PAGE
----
You can buy tourist kitsch in Kaş but there are also excellent carpet shops and many quality jewelry shops. Some of the jewelry and fine ceramics are made by local artists in their own shops. Kaş has endless varieties of shopping experiences, often of higher quality than most tourist towns, but most importantly, strict regulations the local government has placed on its market mean the shop owners are simply not allowed to hassle you. Complaints about a shop owner can result in the loss of their operating license.
Uzun Çarşı (lit. "long market", also known as "slippery street" amongst the travellers to the town) is the most famous shopping street in Kaş and arguably one of the most famous on the "Turkish Riviera." Long on quality and short on kitsch, from late April until after the end of October, this is a bee hive of activity. There are a few restaurants and bars just off of Uzun Çarşı and at the bottom is the town square (meydan) and at the top, just beyond the Lycian Tomb are a fantastic group of restaurants.
Every Friday (behind bus station) and Tuesday (on hill west of the center), year round, there is an open air market which has almost anything you can think of from fresh fruits and vegetables, to clothes, village hardware tools, pirate DVD's and CD's, gozleme (erroneously called a Turkish "pancake") vendors and textiles. Plan to spend at least half a day there whether you are just a curious onlooker or serious shopper. Bargaining for all but the fruits and vegetables is common but at the end of the day, you may get a discount (indirim) if you ask for it.
There are many, many places to eat in Kaş, restaurants are in abundance. Some restaurant prices are a bit steep in Kaş, but at most restaurants you'll get your money's worth as the food is usually excellent. There is a great, friendly Pide restaurant in the centre of town, Cinarlar, which also offers casserole dishes baked in the wood stove and lovely fresh salads. On the sea front juice bars, ice cream stands and cafes selling tost, toasted cheese sandwiches are good for the budget conscious.
If you move away from the "most popular" restaurants, you will find good home cooking (ev yemekleri) using garden fresh produce and priced very economically. Hanemeli restaurant is of the home cooking variety but you have to ask around to find it. Soda pop prices can be expensive though, as most restaurants charge 3 YTL for a can, compared to a bottle of water for a mere 2 YTL. A beer is between 4 or 5 YTL. If you walk around and browse the menus and prices, you will probably find a place which is suitable for you at a price you can afford.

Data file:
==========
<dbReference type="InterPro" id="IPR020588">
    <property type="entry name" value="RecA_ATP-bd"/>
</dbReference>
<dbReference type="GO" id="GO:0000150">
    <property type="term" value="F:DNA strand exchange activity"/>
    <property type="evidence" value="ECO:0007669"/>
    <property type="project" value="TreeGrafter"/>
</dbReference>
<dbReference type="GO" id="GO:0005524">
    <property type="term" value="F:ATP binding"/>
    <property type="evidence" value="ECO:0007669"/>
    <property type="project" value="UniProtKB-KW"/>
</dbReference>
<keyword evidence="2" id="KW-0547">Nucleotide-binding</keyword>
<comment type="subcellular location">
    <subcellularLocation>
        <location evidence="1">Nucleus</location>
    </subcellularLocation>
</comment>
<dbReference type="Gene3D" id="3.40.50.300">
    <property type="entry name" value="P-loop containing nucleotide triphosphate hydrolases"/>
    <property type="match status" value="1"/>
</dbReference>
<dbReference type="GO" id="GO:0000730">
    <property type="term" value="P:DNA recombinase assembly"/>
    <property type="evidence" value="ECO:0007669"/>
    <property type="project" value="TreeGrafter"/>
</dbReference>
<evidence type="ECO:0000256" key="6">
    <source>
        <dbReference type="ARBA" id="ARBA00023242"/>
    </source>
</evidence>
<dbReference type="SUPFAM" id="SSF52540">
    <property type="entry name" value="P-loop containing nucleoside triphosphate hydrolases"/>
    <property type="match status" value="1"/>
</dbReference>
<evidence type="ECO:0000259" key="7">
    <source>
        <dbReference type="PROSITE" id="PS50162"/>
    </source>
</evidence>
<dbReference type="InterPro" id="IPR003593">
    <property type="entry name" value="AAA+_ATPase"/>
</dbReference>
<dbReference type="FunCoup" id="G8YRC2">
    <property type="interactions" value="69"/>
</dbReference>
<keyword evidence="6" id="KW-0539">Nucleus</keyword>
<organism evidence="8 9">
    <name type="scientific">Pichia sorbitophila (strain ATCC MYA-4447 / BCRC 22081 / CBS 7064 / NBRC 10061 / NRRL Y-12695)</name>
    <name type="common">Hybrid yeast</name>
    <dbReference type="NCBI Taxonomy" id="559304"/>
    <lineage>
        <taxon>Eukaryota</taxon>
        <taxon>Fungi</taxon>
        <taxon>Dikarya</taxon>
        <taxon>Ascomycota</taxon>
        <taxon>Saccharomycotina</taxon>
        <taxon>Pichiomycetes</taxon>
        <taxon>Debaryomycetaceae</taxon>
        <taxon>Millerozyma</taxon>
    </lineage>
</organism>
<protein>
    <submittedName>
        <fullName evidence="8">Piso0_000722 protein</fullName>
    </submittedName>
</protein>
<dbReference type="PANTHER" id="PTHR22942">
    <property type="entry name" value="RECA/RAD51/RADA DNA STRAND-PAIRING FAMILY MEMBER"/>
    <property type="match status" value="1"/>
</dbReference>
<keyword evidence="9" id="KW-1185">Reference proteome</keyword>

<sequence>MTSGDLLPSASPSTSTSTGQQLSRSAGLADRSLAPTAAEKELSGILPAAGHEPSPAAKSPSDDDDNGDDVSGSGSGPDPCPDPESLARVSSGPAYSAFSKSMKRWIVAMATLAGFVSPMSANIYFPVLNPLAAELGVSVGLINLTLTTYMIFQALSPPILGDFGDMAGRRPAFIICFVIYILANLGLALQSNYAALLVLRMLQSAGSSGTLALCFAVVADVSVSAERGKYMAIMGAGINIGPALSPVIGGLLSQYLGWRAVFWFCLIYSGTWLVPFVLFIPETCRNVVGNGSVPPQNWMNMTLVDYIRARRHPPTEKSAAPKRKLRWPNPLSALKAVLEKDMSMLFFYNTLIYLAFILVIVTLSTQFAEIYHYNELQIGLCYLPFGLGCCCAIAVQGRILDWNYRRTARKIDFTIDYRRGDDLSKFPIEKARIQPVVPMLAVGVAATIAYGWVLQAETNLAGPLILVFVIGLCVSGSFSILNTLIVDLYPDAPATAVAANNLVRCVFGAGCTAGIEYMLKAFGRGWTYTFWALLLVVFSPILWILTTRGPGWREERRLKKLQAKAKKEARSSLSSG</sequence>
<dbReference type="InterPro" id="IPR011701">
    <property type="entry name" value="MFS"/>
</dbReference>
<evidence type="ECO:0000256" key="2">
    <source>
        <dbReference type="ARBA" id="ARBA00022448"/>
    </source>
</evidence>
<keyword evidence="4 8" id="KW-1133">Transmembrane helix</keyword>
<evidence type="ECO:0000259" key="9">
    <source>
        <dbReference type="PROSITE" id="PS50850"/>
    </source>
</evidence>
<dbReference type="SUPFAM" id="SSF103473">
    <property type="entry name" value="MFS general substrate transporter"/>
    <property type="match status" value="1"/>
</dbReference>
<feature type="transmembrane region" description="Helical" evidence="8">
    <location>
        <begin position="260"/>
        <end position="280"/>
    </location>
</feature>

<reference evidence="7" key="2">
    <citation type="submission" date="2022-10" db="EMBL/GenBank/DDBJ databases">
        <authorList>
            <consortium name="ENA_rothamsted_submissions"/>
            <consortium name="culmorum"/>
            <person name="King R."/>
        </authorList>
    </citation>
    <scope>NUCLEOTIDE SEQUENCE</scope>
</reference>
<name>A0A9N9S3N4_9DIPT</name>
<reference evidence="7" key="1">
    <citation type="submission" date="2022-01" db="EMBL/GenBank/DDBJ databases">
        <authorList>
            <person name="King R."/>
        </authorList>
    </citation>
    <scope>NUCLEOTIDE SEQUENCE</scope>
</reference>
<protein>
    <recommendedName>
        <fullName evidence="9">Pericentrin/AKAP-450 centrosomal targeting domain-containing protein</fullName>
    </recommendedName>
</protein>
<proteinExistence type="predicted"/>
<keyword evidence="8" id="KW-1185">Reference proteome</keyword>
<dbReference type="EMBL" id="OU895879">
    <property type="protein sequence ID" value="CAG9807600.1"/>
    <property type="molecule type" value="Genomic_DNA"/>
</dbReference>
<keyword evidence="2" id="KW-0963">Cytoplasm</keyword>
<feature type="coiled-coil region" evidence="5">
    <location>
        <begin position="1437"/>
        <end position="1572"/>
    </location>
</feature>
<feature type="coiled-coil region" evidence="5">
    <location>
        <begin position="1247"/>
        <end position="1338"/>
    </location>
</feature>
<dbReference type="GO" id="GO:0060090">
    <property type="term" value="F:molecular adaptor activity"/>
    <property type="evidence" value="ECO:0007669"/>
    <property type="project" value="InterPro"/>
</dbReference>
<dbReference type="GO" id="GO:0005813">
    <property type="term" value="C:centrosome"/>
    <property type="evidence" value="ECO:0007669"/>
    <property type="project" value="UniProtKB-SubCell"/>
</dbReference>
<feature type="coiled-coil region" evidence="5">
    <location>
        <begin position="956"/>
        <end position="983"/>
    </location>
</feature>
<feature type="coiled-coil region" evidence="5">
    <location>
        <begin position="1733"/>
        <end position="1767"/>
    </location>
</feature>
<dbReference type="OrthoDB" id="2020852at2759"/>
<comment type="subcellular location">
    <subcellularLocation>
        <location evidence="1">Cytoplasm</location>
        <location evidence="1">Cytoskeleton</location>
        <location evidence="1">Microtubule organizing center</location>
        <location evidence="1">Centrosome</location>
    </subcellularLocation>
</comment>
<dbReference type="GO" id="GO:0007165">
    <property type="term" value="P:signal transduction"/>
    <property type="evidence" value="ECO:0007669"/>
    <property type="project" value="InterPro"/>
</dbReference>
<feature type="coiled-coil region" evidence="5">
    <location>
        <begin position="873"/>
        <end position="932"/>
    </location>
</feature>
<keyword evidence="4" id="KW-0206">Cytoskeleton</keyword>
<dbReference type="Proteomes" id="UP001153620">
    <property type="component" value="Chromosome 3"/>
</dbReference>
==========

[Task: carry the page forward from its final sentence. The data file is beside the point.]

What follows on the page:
At Papillon Bistro which is situated at the top of the little square behind Mavi Bar (you should take a few stairs), you can eat delicious homemade pastas. The restaurant has a beautiful view. You can also go there for a drink or eat the famous peach or lemon cakes of the owner.
There are also a few small supermarkets and fruit stands, bakeries and the market has Gozleme sellers, which shouldn't be missed, turkish bread pancakes filled with spinach, cheese, potato or meat.
There are plenty of bars available in Kaş and many are open until 3 am every night during the April through October season. Beer is between 3.5 and 4 TL (Turkish Lira) and you may pay up to or maybe more than 5 TL for a drink. Mavi Bar is one of the more popular during the April to November season. There are many tables and chairs outside of the bar and it is not unusual to see a large crowd after 2:00 am still gathered there. Another old and established bar is Red Point Bar owned by Tevfik Serin who was born and raised in Kaş.
Just about any kind of music can be heard from commercial pop music to jazz and even foam parties are available. However do not expect too much since Kaş is a small town, things you can do are a bit limited if you are looking for a crazy night out. Still there is dancing to popular music and also quiet hideaways for simple gatherings of friends. Fights and rowdy behavior are seldom seen and not tolerated. The police and gendarme (jandarma) are present but unobtrusive.
Accommodation in Kaş is mostly found either in downtown, or in Çukurbağ Peninsula (yarımadası). Those on the peninsula often have excellent views of the sea, but those in downtown are obviously more convenient when going out to have a dinner. In Kaş, a short walk from the downtown Kaş area (meydan) is a westward facing row of hotels next to the sea. All of them have beach access and beautiful sea views. Room rates in almost all hotels vary depending on the time of the year; high season is usually June, July & August, April & May as well as September through the end of November are delightful times to enjoy the sun and water of Kaş and hotels may accommodate you with a good price if they are not full and if you ask them for a discount (indirim).